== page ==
Home

Our Mission

Overview of HVAC

Do i qualify?

Do it yourself

Heating Assistance

Contact


Our Mission

Our Mission Goals

Our Mission Initiatives

Heating

Ventilation

Air conditioning

Energy efficiency of HVAC

Air filtration and cleaning

HVAC industry and standards

Head-end power

Fan coil unit

Willis Carrier

Willis Haviland Carrier (November 26, 1876 October 7, 1950) was an American engineer, best known for inventing modern air conditioning. Carrier invented the first electrical air conditioning unit in 1902. In 1915, he founded Carrier Corporation, a company specializing in the manufacture and distribution of heating, ventilation, and air conditioning (HVAC) systems.

Willis Carrier was born on November 26, 1876, in Angola, New York, the son of Duane Williams Carrier (18361908) and Elizabeth R. Haviland (18451888).

After several more years of refinement and field testing, on January 2, 1906, Carrier was granted U.S. Patent 808,897 for an Apparatus for Treating Air, the world's first spray-type air conditioning equipment. It was designed to humidify or dehumidify air, heating water for the first function and cooling it for the second.

In 1906 Carrier discovered that "constant dew-point depression provided practically constant relative humidity," which later became known among air conditioning engineers as the "law of constant dew-point depression." On this discovery he based the design of an automatic control system, for which he filed a patent claim on May 17, 1907. U.S. Patent 1,085,971 was issued on February 3, 1914.

With the onset of World War I in late 1914, the Buffalo Forge Company, where Carrier had been employed for 12 years, decided to confine its activities entirely to manufacturing. The result was that seven young engineers pooled together their life savings of $32,600 to form the Carrier Engineering Corporation in New York on June 26, 1915. The seven were Carrier, J. Irvine Lyle, Edward T. Murphy, L. Logan Lewis, Ernest T. Lyle, Frank Sanna, Alfred E. Stacey, Jr., and Edmund P. Heckel. The company eventually settled on Frelinghuysen Avenue in Newark, New Jersey.

Despite the development of the centrifugal refrigeration machine and the commercial growth of air conditioning to cool buildings in the 1920s, the company ran into financial difficulties, as did many others, as a result of the Wall Street Crash in October 1929. In 1930, Carrier Engineering Corp. merged with Brunswick-Kroeschell Company and York Heating & Ventilating Corporation to form the Carrier Corporation, with Willis Carrier named Chairman of the Board.

The Great Depression slowed residential and commercial use of air conditioning. The company spread out over four cities in New Jersey and Pennsylvania until Carrier consolidated and moved his company to Syracuse, New York, in 1937. The company became one of the largest employers in central New York.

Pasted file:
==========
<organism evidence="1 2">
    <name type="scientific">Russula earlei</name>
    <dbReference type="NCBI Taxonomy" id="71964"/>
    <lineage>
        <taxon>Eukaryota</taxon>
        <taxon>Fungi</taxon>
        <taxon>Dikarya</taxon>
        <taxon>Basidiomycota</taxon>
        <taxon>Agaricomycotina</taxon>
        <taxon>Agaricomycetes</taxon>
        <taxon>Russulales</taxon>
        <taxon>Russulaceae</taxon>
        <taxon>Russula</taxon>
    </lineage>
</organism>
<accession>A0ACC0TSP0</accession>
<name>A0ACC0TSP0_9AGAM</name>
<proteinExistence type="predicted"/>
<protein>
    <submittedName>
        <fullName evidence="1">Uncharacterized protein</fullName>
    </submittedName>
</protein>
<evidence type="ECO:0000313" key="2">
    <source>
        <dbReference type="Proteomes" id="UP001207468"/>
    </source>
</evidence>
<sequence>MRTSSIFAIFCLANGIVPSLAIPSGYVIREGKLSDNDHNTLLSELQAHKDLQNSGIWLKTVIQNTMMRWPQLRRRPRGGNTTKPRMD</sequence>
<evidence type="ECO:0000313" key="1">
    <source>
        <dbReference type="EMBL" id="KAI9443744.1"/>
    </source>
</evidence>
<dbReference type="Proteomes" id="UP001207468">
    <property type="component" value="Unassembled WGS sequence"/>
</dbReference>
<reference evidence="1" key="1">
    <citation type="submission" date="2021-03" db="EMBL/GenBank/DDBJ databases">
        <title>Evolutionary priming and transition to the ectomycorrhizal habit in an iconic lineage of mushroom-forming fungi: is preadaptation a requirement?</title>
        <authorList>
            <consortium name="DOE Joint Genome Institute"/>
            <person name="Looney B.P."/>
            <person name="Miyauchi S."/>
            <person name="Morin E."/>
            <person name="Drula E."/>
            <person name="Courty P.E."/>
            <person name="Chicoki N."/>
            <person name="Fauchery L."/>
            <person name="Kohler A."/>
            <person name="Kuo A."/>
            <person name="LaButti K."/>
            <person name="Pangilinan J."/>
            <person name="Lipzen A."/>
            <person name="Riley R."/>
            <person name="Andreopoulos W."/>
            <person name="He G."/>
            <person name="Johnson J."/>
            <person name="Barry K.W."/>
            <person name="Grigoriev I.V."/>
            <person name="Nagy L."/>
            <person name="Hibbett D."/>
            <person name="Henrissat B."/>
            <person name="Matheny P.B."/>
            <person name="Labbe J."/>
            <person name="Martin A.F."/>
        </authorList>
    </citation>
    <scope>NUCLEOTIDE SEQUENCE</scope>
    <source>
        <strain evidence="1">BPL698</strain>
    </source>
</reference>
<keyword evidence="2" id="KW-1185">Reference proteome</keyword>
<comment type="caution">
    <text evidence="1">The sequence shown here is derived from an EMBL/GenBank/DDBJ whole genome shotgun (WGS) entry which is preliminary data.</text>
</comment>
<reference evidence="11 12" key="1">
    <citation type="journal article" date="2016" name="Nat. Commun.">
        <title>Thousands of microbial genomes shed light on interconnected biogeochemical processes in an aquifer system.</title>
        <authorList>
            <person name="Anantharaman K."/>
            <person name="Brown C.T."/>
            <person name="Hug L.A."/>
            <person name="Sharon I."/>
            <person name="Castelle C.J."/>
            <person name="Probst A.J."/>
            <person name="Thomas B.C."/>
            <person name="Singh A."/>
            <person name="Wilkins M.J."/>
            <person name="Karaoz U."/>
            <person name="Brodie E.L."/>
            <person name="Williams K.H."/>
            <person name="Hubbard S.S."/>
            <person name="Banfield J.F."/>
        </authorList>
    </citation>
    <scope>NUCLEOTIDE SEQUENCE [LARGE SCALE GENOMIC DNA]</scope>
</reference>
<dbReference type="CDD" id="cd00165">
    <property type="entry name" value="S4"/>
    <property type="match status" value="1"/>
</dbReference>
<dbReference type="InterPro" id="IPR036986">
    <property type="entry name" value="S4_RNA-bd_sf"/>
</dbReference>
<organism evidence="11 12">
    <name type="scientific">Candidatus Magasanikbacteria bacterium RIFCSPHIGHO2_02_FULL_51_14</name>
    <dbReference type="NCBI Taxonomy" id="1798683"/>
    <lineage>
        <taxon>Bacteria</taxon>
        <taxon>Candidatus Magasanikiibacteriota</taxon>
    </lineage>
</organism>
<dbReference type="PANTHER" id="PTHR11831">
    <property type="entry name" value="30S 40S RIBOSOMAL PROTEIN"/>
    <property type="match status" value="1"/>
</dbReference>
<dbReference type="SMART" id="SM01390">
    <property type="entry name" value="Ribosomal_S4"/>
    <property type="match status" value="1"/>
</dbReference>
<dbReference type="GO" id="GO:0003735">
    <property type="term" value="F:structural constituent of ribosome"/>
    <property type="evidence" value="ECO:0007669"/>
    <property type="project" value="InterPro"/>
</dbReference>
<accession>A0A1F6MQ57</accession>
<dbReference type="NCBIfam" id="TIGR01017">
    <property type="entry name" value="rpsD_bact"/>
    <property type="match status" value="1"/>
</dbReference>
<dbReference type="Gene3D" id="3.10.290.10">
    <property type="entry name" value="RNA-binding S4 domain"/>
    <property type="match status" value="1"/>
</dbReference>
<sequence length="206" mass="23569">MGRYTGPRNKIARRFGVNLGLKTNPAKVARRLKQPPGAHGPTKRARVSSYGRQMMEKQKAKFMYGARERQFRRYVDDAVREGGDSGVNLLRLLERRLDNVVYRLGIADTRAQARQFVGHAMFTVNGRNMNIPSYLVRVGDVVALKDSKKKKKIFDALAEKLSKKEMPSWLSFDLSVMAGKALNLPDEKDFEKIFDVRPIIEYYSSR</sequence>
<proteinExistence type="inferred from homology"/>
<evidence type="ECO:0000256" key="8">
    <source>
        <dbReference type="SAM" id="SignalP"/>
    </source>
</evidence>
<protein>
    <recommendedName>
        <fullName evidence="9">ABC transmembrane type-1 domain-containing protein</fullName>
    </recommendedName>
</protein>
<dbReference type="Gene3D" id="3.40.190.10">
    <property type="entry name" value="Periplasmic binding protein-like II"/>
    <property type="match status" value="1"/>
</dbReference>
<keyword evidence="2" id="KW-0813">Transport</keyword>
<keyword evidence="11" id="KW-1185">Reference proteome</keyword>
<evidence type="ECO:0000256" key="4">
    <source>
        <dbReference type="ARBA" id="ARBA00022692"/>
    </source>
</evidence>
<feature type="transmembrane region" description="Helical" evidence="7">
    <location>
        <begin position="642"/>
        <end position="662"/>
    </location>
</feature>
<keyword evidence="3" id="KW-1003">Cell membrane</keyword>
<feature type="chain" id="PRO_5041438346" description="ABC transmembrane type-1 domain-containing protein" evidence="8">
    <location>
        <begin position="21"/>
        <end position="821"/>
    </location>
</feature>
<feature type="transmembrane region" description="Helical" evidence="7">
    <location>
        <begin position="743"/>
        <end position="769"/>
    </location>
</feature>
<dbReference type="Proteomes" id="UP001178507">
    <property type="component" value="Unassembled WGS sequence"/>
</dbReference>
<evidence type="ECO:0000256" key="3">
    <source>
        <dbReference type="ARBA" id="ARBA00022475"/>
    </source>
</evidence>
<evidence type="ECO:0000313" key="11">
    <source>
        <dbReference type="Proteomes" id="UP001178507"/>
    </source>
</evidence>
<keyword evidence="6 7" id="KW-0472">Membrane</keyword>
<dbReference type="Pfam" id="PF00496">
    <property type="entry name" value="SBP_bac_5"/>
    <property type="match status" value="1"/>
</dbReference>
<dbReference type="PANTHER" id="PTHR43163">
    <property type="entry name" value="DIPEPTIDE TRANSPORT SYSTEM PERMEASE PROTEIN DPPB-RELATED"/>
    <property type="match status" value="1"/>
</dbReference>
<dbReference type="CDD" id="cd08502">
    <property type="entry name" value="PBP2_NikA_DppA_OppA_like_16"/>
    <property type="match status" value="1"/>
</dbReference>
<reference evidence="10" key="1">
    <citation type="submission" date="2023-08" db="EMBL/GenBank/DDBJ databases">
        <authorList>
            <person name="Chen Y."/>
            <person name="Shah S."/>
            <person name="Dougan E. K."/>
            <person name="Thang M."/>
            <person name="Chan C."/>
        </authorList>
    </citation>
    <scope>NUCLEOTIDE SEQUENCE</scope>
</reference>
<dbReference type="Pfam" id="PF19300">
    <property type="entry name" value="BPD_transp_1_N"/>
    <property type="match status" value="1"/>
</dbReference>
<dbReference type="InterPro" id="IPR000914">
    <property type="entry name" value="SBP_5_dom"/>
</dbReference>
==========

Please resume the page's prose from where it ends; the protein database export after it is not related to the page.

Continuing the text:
Willis Carrier's igloo in the 1939 New York World's Fair gave visitors a glimpse into the future of air conditioning, but before it became popular, World War II began. During the post-war economic boom of the 1950s, air conditioning began its tremendous growth in popularity. Today, air-conditioning and HVAC is a staple in many American homes. Ceiling fans and air conditioning are often used in conjunction; in summer, a ceiling fan allows the thermostat to be set several degrees higher; in winter, a fan can be set to a low speed on reverse direction to bring down stratified heat from the heating system.

In 1930, Carrier started Toyo Carrier and Samsung Applications in Japan and Korea. South Korea is now the largest producer for air conditioning in the world. The Carrier Corporation pioneered the design and manufacture of refrigeration machines to cool large spaces. By increasing industrial production in the summer months, air conditioning revolutionized American life. The introduction of residential air conditioning in the 1920s helped start the great migration to the Sunbelt. The company became a subsidiary of United Technologies Corporation in 1980. The Carrier Corporation remains a world leader in commercial and residential HVAC and refrigeration. In 2007, the Carrier Corporation had sales of more than $15 billion and employed some 45,000 people.

Carrier and all three of his wives, (Claire Seymour, d. 1912; Jennie Martin, d. 1939; Elizabeth Marsh Wise, d. 1964), are buried in Forest Lawn Cemetery in Buffalo, New York. Despite being married three times, Carrier only fathered one child, Howard Carter Willis.

For his contributions to science and industry, Willis Carrier was awarded an engineering degree by Lehigh University in 1935 and an honorary Doctor of Letters degree by Alfred (NY) University in 1942; Carrier was awarded the Frank P. Brown Medal in 1942; and was inducted posthumously in the National Inventors Hall of Fame (1985) and the Buffalo Science Museum Hall of Fame (2008).